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You only die once – make the best of it

'Death doulas' and other ways to reclaim the end

By Erin Graham

After 20 years as an ICU nurse, Shelby Kirillin had witnessed her share of people’s last days and final moments, and she didn’t feel good about it. No matter how family dynamics played out in a given hospital room, the experience more often than not seemed cold and awkward. She noticed that families often dismissed patients’ attempts to talk about what was happening with well-meaning platitudes like  “winners never quit!” and “think positive.” But pretending not to see the elephant in the room only made patients feel more alone.

“Unfortunately, we don’t know how to die or how to be with the dying,” says Kirillin. “Most people find it unbearable, so they chat about work or what’s on sale at Target.”

Kirillin wanted to improve end-of-life care and considered becoming a hospice nurse. But then she came across the International End of Life Doula Association (INELDA), which offers training to provide ultra-personalized practical and emotional care for the dying.

It turns out that people have just as many opinions about how they want to leave life as they do about how to live it.

Conventional doulas are non-medical birth companions; the idea of applying that tradition of care to death resonated with Kirillin. “You labor into life, you labor out of life, and both can be beautiful, sacred times,” she says. Now, as a certified end-of-life doula at her private practice, Peaceful Passings, she works with clients to bring more consciousness to their last experiences and helps create an exit plan that works for them.

Death doulas like Kirillin are part of a broader movement to lessen the stigma around death — and help clients take control of the end of their lives. It’s Death and Dying, 2.0: More choice, less fear. And it turns out that people have just as many opinions about how they want to leave life as they do about how to live it.

‘End it how you see fit’

Most people who hire Kirillin are mid-lifers with terminal illnesses who know their trajectory has been set, and want autonomy over their last few months. She spends little time on logistics like advanced directives and computer passwords, in order to delve right into the heart of it. She conducts a “life review” and asks how clients want to write the last chapter of their lives. Together, they get specific and iron out details like, “What do you want the space to look like? Will you want massage? What rituals do you want your family to do right after you’re gone?”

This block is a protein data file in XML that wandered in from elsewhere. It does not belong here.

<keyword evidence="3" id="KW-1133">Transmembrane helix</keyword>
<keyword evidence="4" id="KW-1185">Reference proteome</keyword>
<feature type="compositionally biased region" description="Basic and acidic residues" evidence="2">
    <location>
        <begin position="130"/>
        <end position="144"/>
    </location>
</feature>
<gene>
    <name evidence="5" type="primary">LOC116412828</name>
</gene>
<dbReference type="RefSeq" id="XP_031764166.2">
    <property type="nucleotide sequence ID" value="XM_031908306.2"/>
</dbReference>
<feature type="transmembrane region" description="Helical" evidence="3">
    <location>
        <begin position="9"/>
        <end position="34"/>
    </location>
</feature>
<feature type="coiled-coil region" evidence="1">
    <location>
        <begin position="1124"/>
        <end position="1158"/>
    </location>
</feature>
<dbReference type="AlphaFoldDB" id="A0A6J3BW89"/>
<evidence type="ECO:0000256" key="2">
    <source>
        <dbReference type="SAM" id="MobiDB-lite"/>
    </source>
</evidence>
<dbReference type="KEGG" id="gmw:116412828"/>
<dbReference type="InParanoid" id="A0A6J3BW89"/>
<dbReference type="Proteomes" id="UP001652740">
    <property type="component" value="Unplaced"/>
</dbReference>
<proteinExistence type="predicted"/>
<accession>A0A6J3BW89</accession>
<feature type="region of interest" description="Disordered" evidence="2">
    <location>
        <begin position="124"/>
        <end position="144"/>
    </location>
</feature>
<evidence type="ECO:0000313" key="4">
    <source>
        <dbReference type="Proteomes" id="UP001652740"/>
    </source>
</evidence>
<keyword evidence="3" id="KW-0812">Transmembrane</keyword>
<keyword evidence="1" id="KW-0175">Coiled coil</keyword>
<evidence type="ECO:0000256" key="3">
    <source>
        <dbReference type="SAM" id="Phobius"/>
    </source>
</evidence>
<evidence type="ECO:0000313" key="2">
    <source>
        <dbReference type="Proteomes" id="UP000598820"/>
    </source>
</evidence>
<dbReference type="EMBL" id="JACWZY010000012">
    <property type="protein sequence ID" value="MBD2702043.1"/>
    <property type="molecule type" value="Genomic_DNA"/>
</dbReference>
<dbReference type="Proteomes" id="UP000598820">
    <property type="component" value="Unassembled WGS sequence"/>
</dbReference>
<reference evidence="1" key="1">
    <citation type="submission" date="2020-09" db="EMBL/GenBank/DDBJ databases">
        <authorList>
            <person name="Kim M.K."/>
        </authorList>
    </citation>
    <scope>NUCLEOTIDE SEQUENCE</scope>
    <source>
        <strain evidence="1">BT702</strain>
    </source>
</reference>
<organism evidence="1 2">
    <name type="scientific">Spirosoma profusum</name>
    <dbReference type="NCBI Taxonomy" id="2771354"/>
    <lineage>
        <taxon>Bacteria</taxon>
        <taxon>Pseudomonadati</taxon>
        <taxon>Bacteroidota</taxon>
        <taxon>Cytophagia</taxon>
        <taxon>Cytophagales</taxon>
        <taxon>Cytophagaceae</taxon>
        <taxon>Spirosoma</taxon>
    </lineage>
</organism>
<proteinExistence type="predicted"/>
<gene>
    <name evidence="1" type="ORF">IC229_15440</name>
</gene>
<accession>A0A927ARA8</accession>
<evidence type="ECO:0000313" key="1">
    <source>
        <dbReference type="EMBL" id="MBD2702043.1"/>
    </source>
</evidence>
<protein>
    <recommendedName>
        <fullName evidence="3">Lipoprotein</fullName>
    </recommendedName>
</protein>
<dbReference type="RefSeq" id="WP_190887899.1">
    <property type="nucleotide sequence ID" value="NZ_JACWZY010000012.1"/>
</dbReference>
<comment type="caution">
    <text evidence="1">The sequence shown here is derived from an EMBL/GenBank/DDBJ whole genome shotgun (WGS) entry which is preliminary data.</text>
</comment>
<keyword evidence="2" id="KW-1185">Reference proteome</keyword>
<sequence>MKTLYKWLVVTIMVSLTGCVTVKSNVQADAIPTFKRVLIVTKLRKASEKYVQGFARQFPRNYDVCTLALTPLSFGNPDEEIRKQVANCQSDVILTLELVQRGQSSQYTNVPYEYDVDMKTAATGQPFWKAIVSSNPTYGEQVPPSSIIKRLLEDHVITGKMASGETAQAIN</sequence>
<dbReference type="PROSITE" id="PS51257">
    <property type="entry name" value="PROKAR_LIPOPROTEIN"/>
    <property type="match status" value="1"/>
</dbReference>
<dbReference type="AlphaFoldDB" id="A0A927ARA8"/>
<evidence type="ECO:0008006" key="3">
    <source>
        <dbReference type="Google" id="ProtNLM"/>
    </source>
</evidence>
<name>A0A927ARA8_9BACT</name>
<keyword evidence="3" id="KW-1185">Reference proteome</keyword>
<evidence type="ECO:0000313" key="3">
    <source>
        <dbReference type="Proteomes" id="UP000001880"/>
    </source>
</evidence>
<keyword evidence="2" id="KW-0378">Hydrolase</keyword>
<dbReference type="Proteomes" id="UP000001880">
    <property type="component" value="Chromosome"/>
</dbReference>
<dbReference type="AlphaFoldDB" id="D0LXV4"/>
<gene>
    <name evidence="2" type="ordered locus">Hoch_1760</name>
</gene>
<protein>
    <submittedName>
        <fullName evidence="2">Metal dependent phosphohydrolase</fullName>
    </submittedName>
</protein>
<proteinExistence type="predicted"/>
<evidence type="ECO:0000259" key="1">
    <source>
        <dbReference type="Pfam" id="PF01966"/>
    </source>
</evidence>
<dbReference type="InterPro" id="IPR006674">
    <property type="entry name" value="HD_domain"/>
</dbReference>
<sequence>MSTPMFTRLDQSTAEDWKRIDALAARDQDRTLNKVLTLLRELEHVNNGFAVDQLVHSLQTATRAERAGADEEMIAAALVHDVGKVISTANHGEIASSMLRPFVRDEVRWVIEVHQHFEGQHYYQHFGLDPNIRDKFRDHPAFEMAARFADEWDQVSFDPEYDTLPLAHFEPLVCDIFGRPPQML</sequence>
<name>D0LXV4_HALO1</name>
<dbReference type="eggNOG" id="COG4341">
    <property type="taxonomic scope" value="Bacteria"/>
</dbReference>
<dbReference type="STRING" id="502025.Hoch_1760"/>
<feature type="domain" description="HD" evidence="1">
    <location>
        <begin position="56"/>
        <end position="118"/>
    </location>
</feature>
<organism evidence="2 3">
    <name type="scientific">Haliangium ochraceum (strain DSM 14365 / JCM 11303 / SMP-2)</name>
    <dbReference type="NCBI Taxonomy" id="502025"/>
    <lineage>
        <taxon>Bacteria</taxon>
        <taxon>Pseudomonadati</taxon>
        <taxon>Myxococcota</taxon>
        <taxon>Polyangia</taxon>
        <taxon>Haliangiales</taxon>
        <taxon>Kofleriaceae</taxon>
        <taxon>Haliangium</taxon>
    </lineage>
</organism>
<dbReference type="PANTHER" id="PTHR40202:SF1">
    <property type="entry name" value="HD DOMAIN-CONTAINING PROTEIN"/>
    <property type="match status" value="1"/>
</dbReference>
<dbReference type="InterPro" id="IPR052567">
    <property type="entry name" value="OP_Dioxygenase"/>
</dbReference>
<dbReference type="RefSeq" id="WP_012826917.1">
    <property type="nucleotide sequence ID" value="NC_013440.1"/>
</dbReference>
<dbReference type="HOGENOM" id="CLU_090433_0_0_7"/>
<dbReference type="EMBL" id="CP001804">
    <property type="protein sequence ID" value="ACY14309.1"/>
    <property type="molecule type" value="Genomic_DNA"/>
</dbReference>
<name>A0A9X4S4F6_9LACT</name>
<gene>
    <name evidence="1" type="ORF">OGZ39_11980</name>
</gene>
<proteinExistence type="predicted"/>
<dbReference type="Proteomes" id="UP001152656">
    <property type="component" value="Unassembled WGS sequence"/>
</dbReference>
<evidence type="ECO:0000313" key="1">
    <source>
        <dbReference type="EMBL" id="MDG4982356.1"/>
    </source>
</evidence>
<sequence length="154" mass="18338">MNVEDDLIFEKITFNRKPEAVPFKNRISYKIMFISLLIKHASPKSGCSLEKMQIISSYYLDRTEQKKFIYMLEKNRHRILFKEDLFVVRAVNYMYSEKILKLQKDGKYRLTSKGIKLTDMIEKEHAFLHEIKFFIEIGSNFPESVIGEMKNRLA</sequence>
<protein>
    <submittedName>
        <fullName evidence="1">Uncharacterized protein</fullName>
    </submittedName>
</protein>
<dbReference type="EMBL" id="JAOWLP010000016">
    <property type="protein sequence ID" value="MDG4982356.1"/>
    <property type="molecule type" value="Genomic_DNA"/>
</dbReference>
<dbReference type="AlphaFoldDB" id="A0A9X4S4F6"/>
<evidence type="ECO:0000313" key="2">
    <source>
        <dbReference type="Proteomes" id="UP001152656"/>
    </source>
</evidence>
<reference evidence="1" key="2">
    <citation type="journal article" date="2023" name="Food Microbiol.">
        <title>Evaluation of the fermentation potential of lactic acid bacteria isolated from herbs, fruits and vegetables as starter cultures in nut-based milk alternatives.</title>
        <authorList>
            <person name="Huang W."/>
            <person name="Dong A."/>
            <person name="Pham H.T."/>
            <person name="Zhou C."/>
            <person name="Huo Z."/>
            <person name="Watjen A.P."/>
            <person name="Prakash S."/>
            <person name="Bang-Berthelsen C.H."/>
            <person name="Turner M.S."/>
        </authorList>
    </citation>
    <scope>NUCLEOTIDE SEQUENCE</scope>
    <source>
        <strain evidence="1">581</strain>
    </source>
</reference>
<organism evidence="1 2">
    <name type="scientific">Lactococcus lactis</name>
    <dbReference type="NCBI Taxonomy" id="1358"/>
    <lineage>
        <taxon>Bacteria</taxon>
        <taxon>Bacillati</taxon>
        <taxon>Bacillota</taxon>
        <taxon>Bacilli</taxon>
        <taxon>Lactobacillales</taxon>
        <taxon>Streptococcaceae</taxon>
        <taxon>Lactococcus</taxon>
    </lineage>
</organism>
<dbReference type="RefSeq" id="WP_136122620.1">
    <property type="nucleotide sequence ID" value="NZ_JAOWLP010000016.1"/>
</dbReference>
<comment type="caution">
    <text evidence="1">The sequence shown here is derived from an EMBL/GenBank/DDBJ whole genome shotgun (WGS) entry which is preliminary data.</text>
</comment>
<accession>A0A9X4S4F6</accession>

“I tell them that it’s their job to write it — not their spouse’s or their child’s. End it how you see fit,” she says. Then, when a client can’t control the circumstances any longer, she makes sure those last paragraphs of the chapter get written.

INELDA, the doula association, has had about 800 students since starting its training program four years ago, according to co-founder Janie Rakow. They are part of a growing number of volunteer and professional death doulas around the country. Not all of them appreciate the term “death doula”; some call themselves “end-of-life coaches,” “soul midwives,” or “transition guides.” Many go into private practice, but others get certified for their own personal growth, or because they want to know how to support friends and family when they become elderly or fall ill.

Some, like Kirillin, have medical backgrounds and offer health care services. But their primary focus is broader. In addition to helping plan a client’s final moments, death doulas often help the dying person create a meaningful “legacy project.” Some people like to write letters to future grandchildren to open at their weddings, or put together their favorite recipe collections to pass on to loved ones.

“These projects don’t have to be big,” says Rakow. “It gives them direction and keeps the focus on living and not dying.”

Many times, doulas solicit anecdotes and shared memories from people in the patient’s life so the patient can see their impact on others. Bhakti Watts, a Seattle-based death doula, is frequently asked to help set up reconciliations so that a dying person can make amends or let go of a long-held grudge. She’s also helped people craft last “traditional” experiences. She recently stepped in as a party planner for a cancer patient who knew he wouldn’t be able eat or speak down the road.

“We invited his friends to a wine bar and had all kinds of food,” she says. “You might think it would be hard, but people loved being there. And it was a chance for him to say goodbye to people he cared about while he still felt well.”

Death doulas can help people plan their own funeral arrangements down to the last detail, which may include being “waked” in their homes or attending their own living funerals.